The scribes' accuracy in copying the Old Testament is proven by examination of the Dead Sea Scrolls—the most important Old Testament manuscripts we have. These scrolls were discovered in 1947 inside clay pots located in the caves near the Dead Sea in Israel. They contained manuscript fragments from every book of the Old Testament except the book of Esther 2.
Some manuscripts dated from the third century B.C. to A.D. 68, which put them about 1,000 years older than any previously known biblical manuscript, yet the scrolls’ content was essentially unchanged (ibid). We can have confidence in the preservation of the Old Testament because, even though the manuscripts are over 1,000 years apart, they have the same words and message. This shows us that God has preserved His Word from significant error throughout the centuries (ibid).
Now that we know how the Old Testament manuscripts were copied and can even compare today's Scripture with manuscripts thousands of years old, we can be confident the Bible is a reliable record of their original writings.
When it comes to historical writings, the more manuscripts that are available to compare for accuracy, the more confidence scholars have that they can determine the original message. Imagine that you're going to a school event next week. Your teacher writes the event's location on the board and instructs each student to copy the address on a notecard to use as invitations. These copies could be called “manuscripts.” After school, a friend asks you for the address because she didn’t have time to write it down before it got erased from the board. So you and your friends compare cards to reconstruct the original address, but they don’t all match. Maybe they read:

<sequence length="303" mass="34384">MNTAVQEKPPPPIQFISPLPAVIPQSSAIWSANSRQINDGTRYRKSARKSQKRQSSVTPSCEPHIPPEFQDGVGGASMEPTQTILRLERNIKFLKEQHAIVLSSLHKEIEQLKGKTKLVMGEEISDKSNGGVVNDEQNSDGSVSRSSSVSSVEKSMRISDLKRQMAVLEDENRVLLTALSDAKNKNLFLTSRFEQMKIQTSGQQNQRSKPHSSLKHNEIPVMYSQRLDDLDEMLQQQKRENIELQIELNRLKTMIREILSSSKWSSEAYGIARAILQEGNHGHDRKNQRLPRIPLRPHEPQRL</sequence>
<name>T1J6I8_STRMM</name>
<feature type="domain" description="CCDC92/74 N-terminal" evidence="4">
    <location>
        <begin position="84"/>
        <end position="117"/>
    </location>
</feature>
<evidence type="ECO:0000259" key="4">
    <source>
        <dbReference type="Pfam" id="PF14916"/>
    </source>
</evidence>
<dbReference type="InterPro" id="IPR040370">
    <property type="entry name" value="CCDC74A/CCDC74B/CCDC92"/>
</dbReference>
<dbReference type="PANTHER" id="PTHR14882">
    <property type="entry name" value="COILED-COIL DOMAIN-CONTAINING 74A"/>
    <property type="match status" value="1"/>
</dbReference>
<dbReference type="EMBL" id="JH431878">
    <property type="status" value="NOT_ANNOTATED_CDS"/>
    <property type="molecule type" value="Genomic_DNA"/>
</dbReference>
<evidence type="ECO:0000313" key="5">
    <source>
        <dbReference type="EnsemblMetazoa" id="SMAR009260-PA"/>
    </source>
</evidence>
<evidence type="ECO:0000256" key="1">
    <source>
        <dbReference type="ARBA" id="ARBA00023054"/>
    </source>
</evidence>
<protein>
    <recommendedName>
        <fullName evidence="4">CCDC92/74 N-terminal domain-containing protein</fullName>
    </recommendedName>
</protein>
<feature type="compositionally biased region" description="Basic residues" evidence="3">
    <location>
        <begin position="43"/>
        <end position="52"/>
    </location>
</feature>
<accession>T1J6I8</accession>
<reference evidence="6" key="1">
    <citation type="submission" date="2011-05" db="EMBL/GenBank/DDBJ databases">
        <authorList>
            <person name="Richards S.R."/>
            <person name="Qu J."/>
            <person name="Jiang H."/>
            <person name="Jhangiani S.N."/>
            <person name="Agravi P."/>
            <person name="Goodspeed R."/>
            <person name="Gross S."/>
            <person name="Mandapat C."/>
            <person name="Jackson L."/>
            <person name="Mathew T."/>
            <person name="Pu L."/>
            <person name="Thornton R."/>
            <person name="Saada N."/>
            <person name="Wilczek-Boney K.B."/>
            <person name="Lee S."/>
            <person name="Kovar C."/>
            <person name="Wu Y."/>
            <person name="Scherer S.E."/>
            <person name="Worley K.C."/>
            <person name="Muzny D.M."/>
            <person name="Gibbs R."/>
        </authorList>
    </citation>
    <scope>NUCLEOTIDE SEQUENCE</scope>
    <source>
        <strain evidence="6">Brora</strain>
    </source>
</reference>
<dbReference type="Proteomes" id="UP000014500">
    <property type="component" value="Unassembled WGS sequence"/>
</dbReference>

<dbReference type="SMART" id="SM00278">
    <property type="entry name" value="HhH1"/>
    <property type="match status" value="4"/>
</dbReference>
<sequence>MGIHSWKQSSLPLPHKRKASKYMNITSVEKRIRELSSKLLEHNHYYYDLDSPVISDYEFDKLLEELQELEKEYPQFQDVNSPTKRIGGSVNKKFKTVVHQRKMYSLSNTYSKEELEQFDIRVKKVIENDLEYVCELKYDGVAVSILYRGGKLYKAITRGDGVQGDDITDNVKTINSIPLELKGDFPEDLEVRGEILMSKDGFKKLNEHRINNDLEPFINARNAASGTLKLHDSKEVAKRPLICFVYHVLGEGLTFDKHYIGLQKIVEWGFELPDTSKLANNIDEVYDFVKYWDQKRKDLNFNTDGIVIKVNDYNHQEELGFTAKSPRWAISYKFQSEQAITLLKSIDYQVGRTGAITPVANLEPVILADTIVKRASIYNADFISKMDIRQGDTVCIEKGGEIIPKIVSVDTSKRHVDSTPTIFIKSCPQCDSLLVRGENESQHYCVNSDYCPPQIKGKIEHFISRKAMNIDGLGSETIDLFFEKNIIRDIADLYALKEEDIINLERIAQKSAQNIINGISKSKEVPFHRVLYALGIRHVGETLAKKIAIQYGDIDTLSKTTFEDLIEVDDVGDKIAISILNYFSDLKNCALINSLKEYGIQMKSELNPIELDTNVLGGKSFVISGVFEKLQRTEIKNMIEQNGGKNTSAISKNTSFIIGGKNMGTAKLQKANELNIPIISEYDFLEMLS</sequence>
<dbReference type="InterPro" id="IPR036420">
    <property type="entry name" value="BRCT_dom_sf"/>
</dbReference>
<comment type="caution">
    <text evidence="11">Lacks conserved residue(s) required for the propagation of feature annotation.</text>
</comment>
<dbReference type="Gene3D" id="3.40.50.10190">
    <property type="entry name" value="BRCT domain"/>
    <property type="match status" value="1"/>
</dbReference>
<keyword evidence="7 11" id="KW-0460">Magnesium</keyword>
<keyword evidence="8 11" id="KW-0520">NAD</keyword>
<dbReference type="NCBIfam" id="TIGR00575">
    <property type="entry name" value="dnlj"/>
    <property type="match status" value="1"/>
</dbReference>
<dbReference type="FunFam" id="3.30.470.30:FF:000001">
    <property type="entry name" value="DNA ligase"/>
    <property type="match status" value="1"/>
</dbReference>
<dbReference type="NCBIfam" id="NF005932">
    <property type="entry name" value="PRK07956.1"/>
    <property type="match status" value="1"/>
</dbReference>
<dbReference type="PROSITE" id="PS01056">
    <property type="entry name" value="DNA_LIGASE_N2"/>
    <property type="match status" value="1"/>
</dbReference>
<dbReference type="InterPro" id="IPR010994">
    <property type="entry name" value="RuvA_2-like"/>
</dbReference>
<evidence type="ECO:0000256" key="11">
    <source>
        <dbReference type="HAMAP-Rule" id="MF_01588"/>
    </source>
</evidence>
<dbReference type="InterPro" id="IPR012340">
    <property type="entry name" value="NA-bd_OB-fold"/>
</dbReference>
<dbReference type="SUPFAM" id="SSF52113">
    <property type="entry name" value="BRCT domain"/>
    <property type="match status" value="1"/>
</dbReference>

Could you accurately reconstruct the original address that was given by your teacher even though some of them were slightly different? Yes! Because you have multiple copies of the address to compare with, you can confidently sort out what was part of the original address and what was in error.
This is the same case when scholars are attempting to reconstruct any ancient writings—including the New Testament. The more manuscripts that are discovered for an ancient writing, the more comparisons scholars can make to accurately reconstruct a copy of the original. The more, the merrier!
Here are some numbers for ancient manuscripts that were originally written before the New Testament3. The original writings of these documents do not exist, but through comparison of their manuscripts, scholars are confident in their reconstruction.